On June 25, 2014, the U.S. Court of Appeals for the 10th Circuit upheld the lower court's Utah decision, but stayed its mandate pending final disposition of the case. On July 18, 2014, the 10th Circuit upheld the strikedown of Oklahoma's ban, and issued a stay. On July 28, 2014, the 4th Circuit upheld the strikedown of Virginia's ban; it refused to issue a stay, but the U.S. Supreme Court did so on Aug. 20, one day before same-sex couples would have begun marrying. On Sept. 4, 2014, the U.S. Court of Appeals for the 7th Circuit upheld the strikedowns of Indiana's and Wisconsin's bans. On Sept. 15, it stayed the decisions. In ruling the bans unconstitutional, Judge Richard Posner wrote: "The challenged laws discriminate against a minority defined by an immutable characteristic, and the only rationale that the states put forth with any conviction -- that same-sex couples and their children don't need marriage because same-sex couples can't produce children, intended or unintended -- is so full of holes that it cannot be taken seriously."
Posner went on: "Indiana's government thinks that straight couples tend to be sexually irresponsible, producing unwanted children by the carload, and so must be pressured (in the form of governmental encouragement of marriage through a combination of sticks and carrots) to marry, but that gay couples, unable as they are to produce children wanted or unwanted, are model parents -- model citizens really -- so have no need for marriage. Heterosexuals get drunk and pregnant, producing unwanted children; their reward is to be allowed to marry. Homosexual couples do not produce unwanted children; their reward is to be denied the right to marry. Go figure."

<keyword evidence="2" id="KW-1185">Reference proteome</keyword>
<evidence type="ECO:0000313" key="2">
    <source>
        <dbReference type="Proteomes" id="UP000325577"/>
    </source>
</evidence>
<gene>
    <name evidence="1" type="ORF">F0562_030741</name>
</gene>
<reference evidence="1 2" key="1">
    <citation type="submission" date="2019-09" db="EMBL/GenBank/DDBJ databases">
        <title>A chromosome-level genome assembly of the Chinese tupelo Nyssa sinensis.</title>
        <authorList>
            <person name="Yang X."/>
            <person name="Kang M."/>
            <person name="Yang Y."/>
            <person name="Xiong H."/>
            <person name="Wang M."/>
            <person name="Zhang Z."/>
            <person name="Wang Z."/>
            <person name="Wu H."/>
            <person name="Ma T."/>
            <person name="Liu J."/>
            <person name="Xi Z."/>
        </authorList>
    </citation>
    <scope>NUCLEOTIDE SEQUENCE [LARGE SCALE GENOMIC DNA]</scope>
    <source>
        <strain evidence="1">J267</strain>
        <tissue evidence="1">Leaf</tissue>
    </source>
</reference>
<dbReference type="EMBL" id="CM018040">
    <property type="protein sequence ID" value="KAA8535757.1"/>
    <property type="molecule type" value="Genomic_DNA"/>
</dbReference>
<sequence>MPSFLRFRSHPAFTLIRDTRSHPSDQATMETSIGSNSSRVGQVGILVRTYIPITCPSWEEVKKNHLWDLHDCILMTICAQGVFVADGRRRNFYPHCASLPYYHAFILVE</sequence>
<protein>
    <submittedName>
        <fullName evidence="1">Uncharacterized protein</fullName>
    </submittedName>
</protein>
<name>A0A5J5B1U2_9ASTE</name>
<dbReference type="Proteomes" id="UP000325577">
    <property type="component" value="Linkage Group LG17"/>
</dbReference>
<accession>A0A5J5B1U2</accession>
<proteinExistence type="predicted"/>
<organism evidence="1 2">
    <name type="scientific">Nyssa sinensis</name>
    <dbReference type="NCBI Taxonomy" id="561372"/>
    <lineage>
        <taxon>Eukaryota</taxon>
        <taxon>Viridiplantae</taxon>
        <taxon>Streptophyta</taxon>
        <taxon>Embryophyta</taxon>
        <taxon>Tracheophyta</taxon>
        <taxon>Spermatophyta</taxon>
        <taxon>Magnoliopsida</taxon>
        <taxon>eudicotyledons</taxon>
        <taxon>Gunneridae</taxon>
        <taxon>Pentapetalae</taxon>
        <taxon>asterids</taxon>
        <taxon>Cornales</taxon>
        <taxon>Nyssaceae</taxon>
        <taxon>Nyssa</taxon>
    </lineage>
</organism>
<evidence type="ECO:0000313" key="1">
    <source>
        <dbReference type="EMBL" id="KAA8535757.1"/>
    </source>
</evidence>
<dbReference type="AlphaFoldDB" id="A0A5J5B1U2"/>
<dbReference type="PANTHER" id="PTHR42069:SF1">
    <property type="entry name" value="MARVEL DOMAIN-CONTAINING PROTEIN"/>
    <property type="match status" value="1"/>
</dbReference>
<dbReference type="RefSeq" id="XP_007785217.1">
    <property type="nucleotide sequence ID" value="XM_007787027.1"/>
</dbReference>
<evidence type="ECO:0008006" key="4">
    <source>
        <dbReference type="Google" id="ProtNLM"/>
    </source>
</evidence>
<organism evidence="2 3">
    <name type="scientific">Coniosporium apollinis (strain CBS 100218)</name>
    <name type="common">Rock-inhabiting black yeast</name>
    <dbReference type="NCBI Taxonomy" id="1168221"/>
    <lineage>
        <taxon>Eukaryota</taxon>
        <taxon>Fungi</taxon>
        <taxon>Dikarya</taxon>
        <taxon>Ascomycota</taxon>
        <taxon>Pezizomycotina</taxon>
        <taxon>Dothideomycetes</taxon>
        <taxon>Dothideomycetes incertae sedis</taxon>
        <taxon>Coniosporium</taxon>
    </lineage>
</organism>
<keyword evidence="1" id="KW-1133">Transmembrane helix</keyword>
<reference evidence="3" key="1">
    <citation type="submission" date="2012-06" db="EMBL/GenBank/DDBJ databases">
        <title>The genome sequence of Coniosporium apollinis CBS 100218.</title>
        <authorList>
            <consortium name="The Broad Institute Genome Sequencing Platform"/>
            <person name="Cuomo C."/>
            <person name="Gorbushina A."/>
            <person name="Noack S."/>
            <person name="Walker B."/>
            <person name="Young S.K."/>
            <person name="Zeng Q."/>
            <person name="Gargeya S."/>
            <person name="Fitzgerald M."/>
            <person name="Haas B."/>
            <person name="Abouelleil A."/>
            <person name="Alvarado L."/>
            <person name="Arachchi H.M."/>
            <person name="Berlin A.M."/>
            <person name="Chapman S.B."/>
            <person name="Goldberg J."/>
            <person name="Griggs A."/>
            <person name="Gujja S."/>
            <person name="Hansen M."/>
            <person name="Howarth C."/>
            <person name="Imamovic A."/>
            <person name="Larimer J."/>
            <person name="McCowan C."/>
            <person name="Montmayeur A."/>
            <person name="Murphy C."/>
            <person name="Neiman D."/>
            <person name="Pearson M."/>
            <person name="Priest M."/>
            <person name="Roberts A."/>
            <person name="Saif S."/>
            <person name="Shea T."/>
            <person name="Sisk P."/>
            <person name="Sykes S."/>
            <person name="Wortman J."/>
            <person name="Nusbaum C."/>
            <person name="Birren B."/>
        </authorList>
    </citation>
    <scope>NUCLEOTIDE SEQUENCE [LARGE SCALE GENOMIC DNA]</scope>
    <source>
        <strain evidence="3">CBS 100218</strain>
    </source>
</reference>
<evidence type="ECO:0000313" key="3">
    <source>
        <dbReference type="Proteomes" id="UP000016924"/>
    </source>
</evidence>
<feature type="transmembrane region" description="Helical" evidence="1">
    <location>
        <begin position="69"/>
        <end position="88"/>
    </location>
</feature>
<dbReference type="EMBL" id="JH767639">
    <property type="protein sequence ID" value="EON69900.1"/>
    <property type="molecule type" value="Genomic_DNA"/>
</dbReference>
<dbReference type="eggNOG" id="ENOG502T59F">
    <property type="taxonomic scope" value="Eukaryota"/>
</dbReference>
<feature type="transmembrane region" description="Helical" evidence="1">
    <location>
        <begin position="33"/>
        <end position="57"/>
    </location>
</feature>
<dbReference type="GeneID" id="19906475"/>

In Utah, 1,259 same-sex couples married over 18 days prior to the U.S. Supreme Court's staying a Salt Lake City federal judge's strikedown of the state's gay-marriage ban. In Michigan, 315 same-sex couples married in four counties on Saturday, March 22, 2014, before the U.S. Court of Appeals for the 6th Circuit issued a stay. In Arkansas, 541 same-sex couples received marriage licenses before the Arkansas Supreme Court issued a stay a week after the May 9, 2014, strikedown. In Wisconsin, more than 500 same-sex couples married June 6-13, 2014, before a federal judge finalized her paperwork and issued a stay. In Indiana, some 800 same-sex couples married June 25-27, 2014, before the U.S. Court of Appeals for the 7th Circuit issued a stay. In Colorado, more than 300 same-sex couples married in Boulder, Denver and Pueblo counties in June and July 2014 after various legal developments, including the state's marriage ban being struck down in both state and federal court. The three counties eventually were forced to stop issuing gay licenses by the state Supreme Court or Attorney General John Suthers, with Boulder being the final county shut down on July 29, 2014. Gov. John Hickenlooper supports same-sex marriage and has urged Suthers to stop defending the ban.
In U.S. states that do not allow or recognize same-sex marriage, married same-sex couples who live there are still recognized as married for many federal purposes, including income tax, immigration, military benefits and likely scores of other matters that always have been tied to whether a couple entered into a legal marriage anywhere in the world rather than to a state's marriage rules.